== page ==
• BRIEF DESCRIPTION OF THE DRAWINGS
  • FIG. 1A is a block diagram illustrating an exemplary information management system.
  • FIG. 1B is a detailed view of a primary storage device, a secondary storage device, and some examples of primary data and secondary copy data.
  • FIG. 1C is a block diagram of an exemplary information management system including a storage manager, one or more data agents, and one or more media agents.
  • FIG. 1D is a block diagram illustrating a scalable information management system.
  • FIG. 1E illustrates certain secondary copy operations according to an exemplary storage policy.
  • FIG. 2 is a block diagram illustrating another exemplary information management system.
  • FIG. 3 illustrates a flow chart of an exemplary embodiment of a process to gather criteria for virtual machine backup policies usable by the system of FIG. 2.
  • FIG. 4 illustrates a flow chart of an exemplary embodiment of a process to create rules for virtual machine backup policies usable by the system of FIG. 2.
  • FIG. 5 is an exemplary screen shot of a drop down menu for creating the rules usable by the system of FIG. 2.
  • FIG. 6 is an exemplary screen shot of rule formation usable by the system of FIG. 2.
  • FIG. 7 is an exemplary screen shot of a list of rules and preview selection usable by the system of FIG. 2.
  • FIG. 8 is an exemplary screen shot of a preview list of virtual machines based at least in part on the rule usable by the system of FIG. 2.
  • FIG. 9 is an exemplary screen shot of specific virtual machine filtering available to further filter the preview list usable by the system of FIG. 2.
  • FIG. 10 illustrates a flow chart of an exemplary embodiment of a process to backup virtual machines satisfying the rule at the time of backup usable by the system of FIG. 2.
  • DETAILED DESCRIPTION
  • Systems and methods are described herein to dynamically protect virtual machines. Further examples of systems and methods for 1) gathering criteria for virtual machine data protection (e.g., backup) policies; 2) creating virtual machine data protection (e.g., backup) rules using a user interface; and 3) dynamically protecting virtual machines identified by a virtual machine data protection rule are described below with respect to FIGS. 2-10.
  • Moreover, it will be appreciated that data generated by information management systems such as those that will now be described with respect to FIGS. 1A-1E can be protected as well. And, as will be described, the componentry for implementing secondary data operations can be incorporated into such systems.
  • Information Management System Overview
  • With the increasing importance of protecting and leveraging data, organizations simply cannot afford to take the risk of losing critical data. Moreover, runaway data growth and other modern realities make protecting and managing data an increasingly difficult task. There is therefore a need for efficient, powerful, and user-friendly solutions for protecting and managing data.
  • Depending on the size of the organization, there are typically many data production sources which are under the purview of tens, hundreds, or even thousands of employees or other individuals. In the past, individual employees were sometimes responsible for managing and protecting their data. A patchwork of hardware and software point solutions have been applied in other cases. These solutions were often provided by different vendors and had limited or no interoperability.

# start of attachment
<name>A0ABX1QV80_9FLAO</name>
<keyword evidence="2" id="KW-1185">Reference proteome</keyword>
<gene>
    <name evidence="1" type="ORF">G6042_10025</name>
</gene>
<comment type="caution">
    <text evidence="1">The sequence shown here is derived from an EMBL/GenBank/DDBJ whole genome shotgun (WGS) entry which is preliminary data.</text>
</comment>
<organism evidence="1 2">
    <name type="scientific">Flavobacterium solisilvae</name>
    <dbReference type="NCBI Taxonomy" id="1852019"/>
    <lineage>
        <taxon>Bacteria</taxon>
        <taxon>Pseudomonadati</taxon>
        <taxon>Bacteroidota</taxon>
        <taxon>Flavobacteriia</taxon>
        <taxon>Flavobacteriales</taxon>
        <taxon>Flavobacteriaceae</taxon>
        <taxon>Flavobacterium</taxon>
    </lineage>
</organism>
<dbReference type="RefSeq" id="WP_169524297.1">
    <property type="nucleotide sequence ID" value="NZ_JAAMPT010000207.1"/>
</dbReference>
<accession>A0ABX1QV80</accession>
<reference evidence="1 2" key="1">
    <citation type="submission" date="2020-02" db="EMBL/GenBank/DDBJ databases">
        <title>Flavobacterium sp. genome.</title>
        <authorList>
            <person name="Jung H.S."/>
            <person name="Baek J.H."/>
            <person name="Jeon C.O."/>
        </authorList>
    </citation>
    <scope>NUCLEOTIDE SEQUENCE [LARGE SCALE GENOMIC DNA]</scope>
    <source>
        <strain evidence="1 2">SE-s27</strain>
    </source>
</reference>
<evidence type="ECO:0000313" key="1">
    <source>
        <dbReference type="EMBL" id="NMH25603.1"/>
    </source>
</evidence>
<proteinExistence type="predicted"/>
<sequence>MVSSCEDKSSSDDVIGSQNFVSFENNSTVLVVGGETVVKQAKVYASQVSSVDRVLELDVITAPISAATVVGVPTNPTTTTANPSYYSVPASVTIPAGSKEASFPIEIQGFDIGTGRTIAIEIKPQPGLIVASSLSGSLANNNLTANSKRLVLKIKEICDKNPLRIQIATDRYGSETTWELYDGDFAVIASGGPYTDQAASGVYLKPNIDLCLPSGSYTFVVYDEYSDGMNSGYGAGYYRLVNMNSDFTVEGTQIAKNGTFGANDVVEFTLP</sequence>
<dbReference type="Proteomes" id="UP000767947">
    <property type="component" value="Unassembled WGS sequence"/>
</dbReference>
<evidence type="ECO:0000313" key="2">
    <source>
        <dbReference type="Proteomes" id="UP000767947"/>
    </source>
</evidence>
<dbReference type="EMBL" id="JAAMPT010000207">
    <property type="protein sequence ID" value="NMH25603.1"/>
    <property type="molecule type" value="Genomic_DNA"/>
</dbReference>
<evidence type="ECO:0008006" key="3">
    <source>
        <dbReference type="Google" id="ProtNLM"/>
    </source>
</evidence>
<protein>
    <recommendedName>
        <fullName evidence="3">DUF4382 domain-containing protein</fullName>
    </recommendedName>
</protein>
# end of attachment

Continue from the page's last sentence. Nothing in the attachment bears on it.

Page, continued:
• Certain embodiments described herein provide systems and methods capable of addressing these and other shortcomings of prior approaches by implementing unified, organization-wide information management. FIG. 1A shows one such information management system 100, which generally includes combinations of hardware and software configured to protect and manage data and metadata generated and used by the various computing devices in the information management system 100.
  • The organization which employs the information management system 100 may be a corporation or other business entity, non-profit organization, educational institution, household, governmental agency, or the like.
  • Generally, the systems and associated components described herein may be compatible with and/or provide some or all of the functionality of the systems and corresponding components described in one or more of the following U.S. patents and patent application publications assigned to CommVault Systems, Inc., each of which is hereby incorporated in its entirety by reference herein:
      • U.S. Pat. Pub. No. 2010/0332456, entitled “DATA OBJECT STORE AND SERVER FOR A CLOUD STORAGE ENVIRONMENT, INCLUDING DATA DEDUPLICATION AND DATA MANAGEMENT ACROSS MULTIPLE CLOUD STORAGE SITES”;
      • U.S. Pat. No. 7,035,880, entitled “MODULAR BACKUP AND RETRIEVAL SYSTEM USED IN CONJUNCTION WITH A STORAGE AREA NETWORK”;
      • U.S. Pat. No. 7,343,453, entitled “HIERARCHICAL SYSTEMS AND METHODS FOR PROVIDING A UNIFIED VIEW OF STORAGE INFORMATION”;
      • U.S. Pat. No. 7,395,282, entitled “HIERARCHICAL BACKUP AND RETRIEVAL SYSTEM”;